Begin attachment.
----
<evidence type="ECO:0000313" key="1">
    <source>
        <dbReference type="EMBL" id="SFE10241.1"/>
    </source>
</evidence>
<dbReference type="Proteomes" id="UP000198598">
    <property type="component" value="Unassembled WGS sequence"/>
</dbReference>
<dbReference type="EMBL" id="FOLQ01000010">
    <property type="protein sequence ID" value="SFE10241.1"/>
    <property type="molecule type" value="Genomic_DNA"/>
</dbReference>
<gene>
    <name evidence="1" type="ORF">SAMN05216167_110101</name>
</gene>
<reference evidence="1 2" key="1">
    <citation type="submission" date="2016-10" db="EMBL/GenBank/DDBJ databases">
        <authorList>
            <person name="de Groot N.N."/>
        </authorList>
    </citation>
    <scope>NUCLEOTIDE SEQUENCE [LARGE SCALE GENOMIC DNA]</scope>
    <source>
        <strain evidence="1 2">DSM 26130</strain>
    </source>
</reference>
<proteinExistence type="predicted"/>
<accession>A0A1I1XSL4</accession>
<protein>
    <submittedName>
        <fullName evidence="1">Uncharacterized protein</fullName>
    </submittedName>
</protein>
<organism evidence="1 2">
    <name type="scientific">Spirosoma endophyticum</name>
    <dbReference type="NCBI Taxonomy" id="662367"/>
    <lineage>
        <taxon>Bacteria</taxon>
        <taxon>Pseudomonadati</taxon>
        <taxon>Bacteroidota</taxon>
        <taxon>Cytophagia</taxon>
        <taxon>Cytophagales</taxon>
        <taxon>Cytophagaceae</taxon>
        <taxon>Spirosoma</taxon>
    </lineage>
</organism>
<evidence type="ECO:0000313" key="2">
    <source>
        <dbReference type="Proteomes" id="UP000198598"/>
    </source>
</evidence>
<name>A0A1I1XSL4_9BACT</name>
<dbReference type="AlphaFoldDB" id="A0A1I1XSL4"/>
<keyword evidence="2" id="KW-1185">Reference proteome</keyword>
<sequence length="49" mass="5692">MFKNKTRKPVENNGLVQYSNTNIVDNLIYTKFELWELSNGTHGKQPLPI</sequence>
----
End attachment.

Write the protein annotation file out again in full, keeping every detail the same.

<evidence type="ECO:0000313" key="1">
    <source>
        <dbReference type="EMBL" id="SFE10241.1"/>
    </source>
</evidence>
<dbReference type="Proteomes" id="UP000198598">
    <property type="component" value="Unassembled WGS sequence"/>
</dbReference>
<dbReference type="EMBL" id="FOLQ01000010">
    <property type="protein sequence ID" value="SFE10241.1"/>
    <property type="molecule type" value="Genomic_DNA"/>
</dbReference>
<gene>
    <name evidence="1" type="ORF">SAMN05216167_110101</name>
</gene>
<reference evidence="1 2" key="1">
    <citation type="submission" date="2016-10" db="EMBL/GenBank/DDBJ databases">
        <authorList>
            <person name="de Groot N.N."/>
        </authorList>
    </citation>
    <scope>NUCLEOTIDE SEQUENCE [LARGE SCALE GENOMIC DNA]</scope>
    <source>
        <strain evidence="1 2">DSM 26130</strain>
    </source>
</reference>
<proteinExistence type="predicted"/>
<accession>A0A1I1XSL4</accession>
<protein>
    <submittedName>
        <fullName evidence="1">Uncharacterized protein</fullName>
    </submittedName>
</protein>
<organism evidence="1 2">
    <name type="scientific">Spirosoma endophyticum</name>
    <dbReference type="NCBI Taxonomy" id="662367"/>
    <lineage>
        <taxon>Bacteria</taxon>
        <taxon>Pseudomonadati</taxon>
        <taxon>Bacteroidota</taxon>
        <taxon>Cytophagia</taxon>
        <taxon>Cytophagales</taxon>
        <taxon>Cytophagaceae</taxon>
        <taxon>Spirosoma</taxon>
    </lineage>
</organism>
<evidence type="ECO:0000313" key="2">
    <source>
        <dbReference type="Proteomes" id="UP000198598"/>
    </source>
</evidence>
<name>A0A1I1XSL4_9BACT</name>
<dbReference type="AlphaFoldDB" id="A0A1I1XSL4"/>
<keyword evidence="2" id="KW-1185">Reference proteome</keyword>
<sequence length="49" mass="5692">MFKNKTRKPVENNGLVQYSNTNIVDNLIYTKFELWELSNGTHGKQPLPI</sequence>